5 New & Noteworthy Sustainable Designs and Initiatives

On the heels of widespread climate change marches throughout the country, it's clear sustainable design is more vital than ever. See how some innovative designers are seizing opportunities to preserve the environment, and the longevity of our resources, with sustainable projects, products, and initiatives. 





Photography courtesy of gh3*. 

Inside The Borden Natural Swimming Pool 

Who wouldn't want to swim in a clean, yet chlorine-free pool? One architecture and design firm is making this a reality. Design firm gh3* developed a way to purify pool water with natural elements rather than harsh chemicals. In Alberta, Canada, the firm recently replaced an existing pool at Borden Park in Edmonton with a sustainable, self-cleaning optionthe first of its kind in the country. The Borden Natural Swimming Pool incorporates a balanced ecosystem, relying on a triple-processing system using sand and granite filters, algae and aquatic plants such as reed grass and pond lilies, to keep the waters clean and safe. 

Photography courtesy of Georgetown University. 

Georgetown Design Exhibition Spotlights Upcycling 

In October, Georgetown University hosted its first exhibition to recognize design innovations created through the process of upcycling, or repurposing wasteDesign Transfigured/Waste Reimagined. During the exhibition, 30 international designers and studios—from Asia, Latin America, and Europe—showcased their abilities to transform reclaimed materials into useful products, providing a new direction in design. To create the exhibition space, Dutch Invertuals, a design studio based in the Netherlands, crafted platforms, pedestals, and seating fabricated from REALLY, an innovative fiberboard sourced from textile industry wasteGinger Gregg Duggan and Judith Hoos Fox of c2-curatorsquared served as guest curators. 

Interface Honors Sustainable Design with "Innovation for Good" HiP Award 

Though NeoCon 2019 is now a mere memory, for many designers it's just the beginning of more work to come. That's certainly true for Duvaltex, the winner of this year's inaugural “Innovation for Good” HiP award, sponsored by Interior Design and Interface. Duvaltex received the honor for its revolutionary technology that breaks down landfill waste.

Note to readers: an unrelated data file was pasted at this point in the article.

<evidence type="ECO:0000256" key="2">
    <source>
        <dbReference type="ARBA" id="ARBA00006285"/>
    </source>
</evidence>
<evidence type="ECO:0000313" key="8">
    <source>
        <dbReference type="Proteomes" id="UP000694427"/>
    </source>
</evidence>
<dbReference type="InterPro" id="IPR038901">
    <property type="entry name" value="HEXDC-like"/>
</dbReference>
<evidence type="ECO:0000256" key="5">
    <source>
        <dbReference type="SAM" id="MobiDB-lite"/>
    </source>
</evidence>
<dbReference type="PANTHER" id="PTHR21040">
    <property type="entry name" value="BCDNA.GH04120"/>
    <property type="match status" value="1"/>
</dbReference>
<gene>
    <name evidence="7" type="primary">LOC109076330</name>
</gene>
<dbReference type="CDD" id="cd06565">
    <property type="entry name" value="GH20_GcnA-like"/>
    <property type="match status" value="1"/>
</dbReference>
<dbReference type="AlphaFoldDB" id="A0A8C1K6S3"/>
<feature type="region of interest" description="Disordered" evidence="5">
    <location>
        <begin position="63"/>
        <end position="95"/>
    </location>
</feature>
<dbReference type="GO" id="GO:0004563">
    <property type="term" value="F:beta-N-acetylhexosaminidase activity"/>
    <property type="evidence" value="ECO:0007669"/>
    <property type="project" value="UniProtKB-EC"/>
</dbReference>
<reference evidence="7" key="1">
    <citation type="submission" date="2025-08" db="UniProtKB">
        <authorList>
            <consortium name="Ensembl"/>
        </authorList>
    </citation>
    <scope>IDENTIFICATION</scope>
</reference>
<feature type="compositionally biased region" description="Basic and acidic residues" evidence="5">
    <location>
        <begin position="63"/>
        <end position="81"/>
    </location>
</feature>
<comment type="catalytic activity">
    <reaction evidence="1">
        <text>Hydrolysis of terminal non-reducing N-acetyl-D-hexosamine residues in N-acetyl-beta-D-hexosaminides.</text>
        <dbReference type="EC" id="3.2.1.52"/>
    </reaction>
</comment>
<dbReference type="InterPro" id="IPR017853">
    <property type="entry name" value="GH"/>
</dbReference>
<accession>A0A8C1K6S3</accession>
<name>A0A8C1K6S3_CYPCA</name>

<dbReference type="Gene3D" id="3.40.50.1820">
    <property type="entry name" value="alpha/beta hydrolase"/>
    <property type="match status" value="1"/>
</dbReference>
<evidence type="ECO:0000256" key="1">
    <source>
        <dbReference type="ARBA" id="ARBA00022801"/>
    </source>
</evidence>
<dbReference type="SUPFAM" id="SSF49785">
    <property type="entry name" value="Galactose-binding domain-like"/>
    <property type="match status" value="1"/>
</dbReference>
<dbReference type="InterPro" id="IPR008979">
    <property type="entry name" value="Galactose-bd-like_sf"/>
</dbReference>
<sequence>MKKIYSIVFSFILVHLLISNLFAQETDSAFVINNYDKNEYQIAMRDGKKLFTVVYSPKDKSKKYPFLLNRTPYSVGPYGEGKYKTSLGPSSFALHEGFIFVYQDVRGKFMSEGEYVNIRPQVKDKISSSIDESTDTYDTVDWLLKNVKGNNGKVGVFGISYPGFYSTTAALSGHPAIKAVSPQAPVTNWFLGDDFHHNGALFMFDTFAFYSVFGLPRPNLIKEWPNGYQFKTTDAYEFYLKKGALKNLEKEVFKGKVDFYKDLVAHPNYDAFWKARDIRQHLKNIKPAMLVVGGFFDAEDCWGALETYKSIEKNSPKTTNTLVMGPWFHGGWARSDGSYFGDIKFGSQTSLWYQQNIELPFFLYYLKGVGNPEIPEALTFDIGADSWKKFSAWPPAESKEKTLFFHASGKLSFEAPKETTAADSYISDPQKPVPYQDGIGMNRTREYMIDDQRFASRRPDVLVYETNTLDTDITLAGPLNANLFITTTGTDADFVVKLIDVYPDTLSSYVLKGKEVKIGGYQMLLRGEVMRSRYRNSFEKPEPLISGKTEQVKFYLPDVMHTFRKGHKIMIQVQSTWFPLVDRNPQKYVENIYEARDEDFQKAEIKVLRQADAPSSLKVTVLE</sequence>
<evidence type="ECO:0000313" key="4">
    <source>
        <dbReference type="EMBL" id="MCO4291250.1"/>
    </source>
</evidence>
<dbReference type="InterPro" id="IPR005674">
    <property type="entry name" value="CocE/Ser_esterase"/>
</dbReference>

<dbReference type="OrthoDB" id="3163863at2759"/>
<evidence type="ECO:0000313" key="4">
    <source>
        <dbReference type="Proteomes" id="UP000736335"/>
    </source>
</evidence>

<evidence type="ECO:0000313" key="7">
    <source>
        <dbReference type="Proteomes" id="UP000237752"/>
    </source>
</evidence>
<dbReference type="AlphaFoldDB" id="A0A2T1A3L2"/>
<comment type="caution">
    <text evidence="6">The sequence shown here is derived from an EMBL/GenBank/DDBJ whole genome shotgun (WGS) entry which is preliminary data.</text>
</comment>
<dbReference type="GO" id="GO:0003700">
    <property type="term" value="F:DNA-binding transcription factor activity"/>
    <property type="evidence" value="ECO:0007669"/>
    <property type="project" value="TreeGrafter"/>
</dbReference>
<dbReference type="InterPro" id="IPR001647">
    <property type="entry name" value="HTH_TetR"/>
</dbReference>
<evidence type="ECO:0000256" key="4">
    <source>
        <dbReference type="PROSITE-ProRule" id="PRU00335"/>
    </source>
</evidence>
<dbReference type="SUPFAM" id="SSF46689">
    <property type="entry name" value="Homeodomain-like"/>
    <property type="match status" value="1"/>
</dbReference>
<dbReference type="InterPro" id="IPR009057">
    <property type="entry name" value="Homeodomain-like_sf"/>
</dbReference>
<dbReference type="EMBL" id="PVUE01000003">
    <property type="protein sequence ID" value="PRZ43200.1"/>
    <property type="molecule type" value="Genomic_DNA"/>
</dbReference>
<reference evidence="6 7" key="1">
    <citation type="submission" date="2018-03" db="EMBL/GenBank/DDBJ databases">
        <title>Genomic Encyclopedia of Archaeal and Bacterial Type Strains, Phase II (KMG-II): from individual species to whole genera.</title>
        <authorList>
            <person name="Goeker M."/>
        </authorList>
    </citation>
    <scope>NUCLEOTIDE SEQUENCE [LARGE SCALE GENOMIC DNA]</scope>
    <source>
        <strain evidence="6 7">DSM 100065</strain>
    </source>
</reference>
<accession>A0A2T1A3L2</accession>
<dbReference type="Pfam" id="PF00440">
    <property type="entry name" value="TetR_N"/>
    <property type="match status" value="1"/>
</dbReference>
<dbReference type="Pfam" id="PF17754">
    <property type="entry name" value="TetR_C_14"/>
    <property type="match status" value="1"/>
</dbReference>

"Innovation for Good" is an award brought to life by Interface to recognize a person or company creating work that pushes the design industry forward while benefiting the planet. The flooring company has a long history of creating sustainable products, given its widespread Carbon Neutral Floors program and "Mission Zero" commitment to achieve a zero negative impact on the environment by 2020. "We are a manufacturer who, over 25 years ago, disrupted our own process in order to create our products differently, not for better margins, but for a better planet," says Kari Pei, VP of product design at Interface, "Duvaltex raises the bar on how we think about our waste." 

Photography courtesy of The Naturalist. 

Naturalist Interiors Spotlights Reclaimed Wood Furnishings 

Naturalist Interiors, an emerging company based in New Jersey that creates handcrafted furnishings using natural materials including wood, lush greenery, and moss, is launching a collaboration with hospitality and contract designer Beth Donner. The company uses reclaimed wood from the forest floor, rather than cutting down trees, to craft its unique furnishings. The latest collection, designed with hospitality spaces in mind, will launch at BDNY in November. 

Photography courtesy of Farrow & Ball. 

Farrow & Ball Eco-Paint

The English paint brand Farrow & Ball recently added 16 fresh hues to the eco-friendly water-based paint line it first introduced in 2010. The new Color by Nature collection, developed in collaboration with the Natural History Museum in London, marks the first stand-alone palette outside of the brand’s 132 core colors. Color by Nature is inspired by Werner’s Nomenclature of Colorsa color guide housed in the Natural History Museum’s Rare Book Library, which was used by Charles Darwin to classify colors in nature. The paint collection draws on these records to reimagine the vibrant shades of documented animals, minerals, and vegetables. All Farrow & Ball paints contain low levels of VOC and feature recyclable metal tins.  Additionally, the company's wallpaper is sourced from sustainable forests and does not contain vinyl, enabling leftover paper to be recycled.

Read more: Duvaltex Introduces Game-Changing Biodegradable Clean Impact Textiles

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